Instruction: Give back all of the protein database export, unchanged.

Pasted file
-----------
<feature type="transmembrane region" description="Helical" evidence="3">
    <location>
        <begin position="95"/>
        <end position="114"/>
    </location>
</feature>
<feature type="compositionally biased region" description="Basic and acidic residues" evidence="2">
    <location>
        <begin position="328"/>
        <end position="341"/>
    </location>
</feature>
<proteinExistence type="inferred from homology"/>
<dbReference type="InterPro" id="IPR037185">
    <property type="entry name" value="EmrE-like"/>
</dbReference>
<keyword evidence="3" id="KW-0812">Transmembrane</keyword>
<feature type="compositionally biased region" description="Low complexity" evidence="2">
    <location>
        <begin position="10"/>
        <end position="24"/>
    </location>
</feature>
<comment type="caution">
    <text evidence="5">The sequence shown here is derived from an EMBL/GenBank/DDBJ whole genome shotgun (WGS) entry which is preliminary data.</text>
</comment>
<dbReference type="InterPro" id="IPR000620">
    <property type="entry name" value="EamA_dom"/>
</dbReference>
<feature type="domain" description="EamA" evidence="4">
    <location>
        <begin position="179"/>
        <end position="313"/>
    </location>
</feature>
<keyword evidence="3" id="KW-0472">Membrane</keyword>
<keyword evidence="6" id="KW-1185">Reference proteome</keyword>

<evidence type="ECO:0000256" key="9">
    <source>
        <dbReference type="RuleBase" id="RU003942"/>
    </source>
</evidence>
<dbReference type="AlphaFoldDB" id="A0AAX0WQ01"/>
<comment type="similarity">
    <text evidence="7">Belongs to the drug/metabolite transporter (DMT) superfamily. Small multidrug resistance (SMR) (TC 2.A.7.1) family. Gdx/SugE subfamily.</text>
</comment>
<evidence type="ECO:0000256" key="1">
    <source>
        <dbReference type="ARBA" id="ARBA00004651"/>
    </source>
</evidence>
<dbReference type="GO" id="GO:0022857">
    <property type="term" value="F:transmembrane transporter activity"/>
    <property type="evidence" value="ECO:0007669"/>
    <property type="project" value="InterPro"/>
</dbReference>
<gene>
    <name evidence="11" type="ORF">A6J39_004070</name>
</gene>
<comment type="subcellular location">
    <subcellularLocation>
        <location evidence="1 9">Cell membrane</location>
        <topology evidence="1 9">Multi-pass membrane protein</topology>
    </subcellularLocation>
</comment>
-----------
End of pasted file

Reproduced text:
<feature type="transmembrane region" description="Helical" evidence="3">
    <location>
        <begin position="95"/>
        <end position="114"/>
    </location>
</feature>
<feature type="compositionally biased region" description="Basic and acidic residues" evidence="2">
    <location>
        <begin position="328"/>
        <end position="341"/>
    </location>
</feature>
<proteinExistence type="inferred from homology"/>
<dbReference type="InterPro" id="IPR037185">
    <property type="entry name" value="EmrE-like"/>
</dbReference>
<keyword evidence="3" id="KW-0812">Transmembrane</keyword>
<feature type="compositionally biased region" description="Low complexity" evidence="2">
    <location>
        <begin position="10"/>
        <end position="24"/>
    </location>
</feature>
<comment type="caution">
    <text evidence="5">The sequence shown here is derived from an EMBL/GenBank/DDBJ whole genome shotgun (WGS) entry which is preliminary data.</text>
</comment>
<dbReference type="InterPro" id="IPR000620">
    <property type="entry name" value="EamA_dom"/>
</dbReference>
<feature type="domain" description="EamA" evidence="4">
    <location>
        <begin position="179"/>
        <end position="313"/>
    </location>
</feature>
<keyword evidence="3" id="KW-0472">Membrane</keyword>
<keyword evidence="6" id="KW-1185">Reference proteome</keyword>

<evidence type="ECO:0000256" key="9">
    <source>
        <dbReference type="RuleBase" id="RU003942"/>
    </source>
</evidence>
<dbReference type="AlphaFoldDB" id="A0AAX0WQ01"/>
<comment type="similarity">
    <text evidence="7">Belongs to the drug/metabolite transporter (DMT) superfamily. Small multidrug resistance (SMR) (TC 2.A.7.1) family. Gdx/SugE subfamily.</text>
</comment>
<evidence type="ECO:0000256" key="1">
    <source>
        <dbReference type="ARBA" id="ARBA00004651"/>
    </source>
</evidence>
<dbReference type="GO" id="GO:0022857">
    <property type="term" value="F:transmembrane transporter activity"/>
    <property type="evidence" value="ECO:0007669"/>
    <property type="project" value="InterPro"/>
</dbReference>
<gene>
    <name evidence="11" type="ORF">A6J39_004070</name>
</gene>
<comment type="subcellular location">
    <subcellularLocation>
        <location evidence="1 9">Cell membrane</location>
        <topology evidence="1 9">Multi-pass membrane protein</topology>
    </subcellularLocation>
</comment>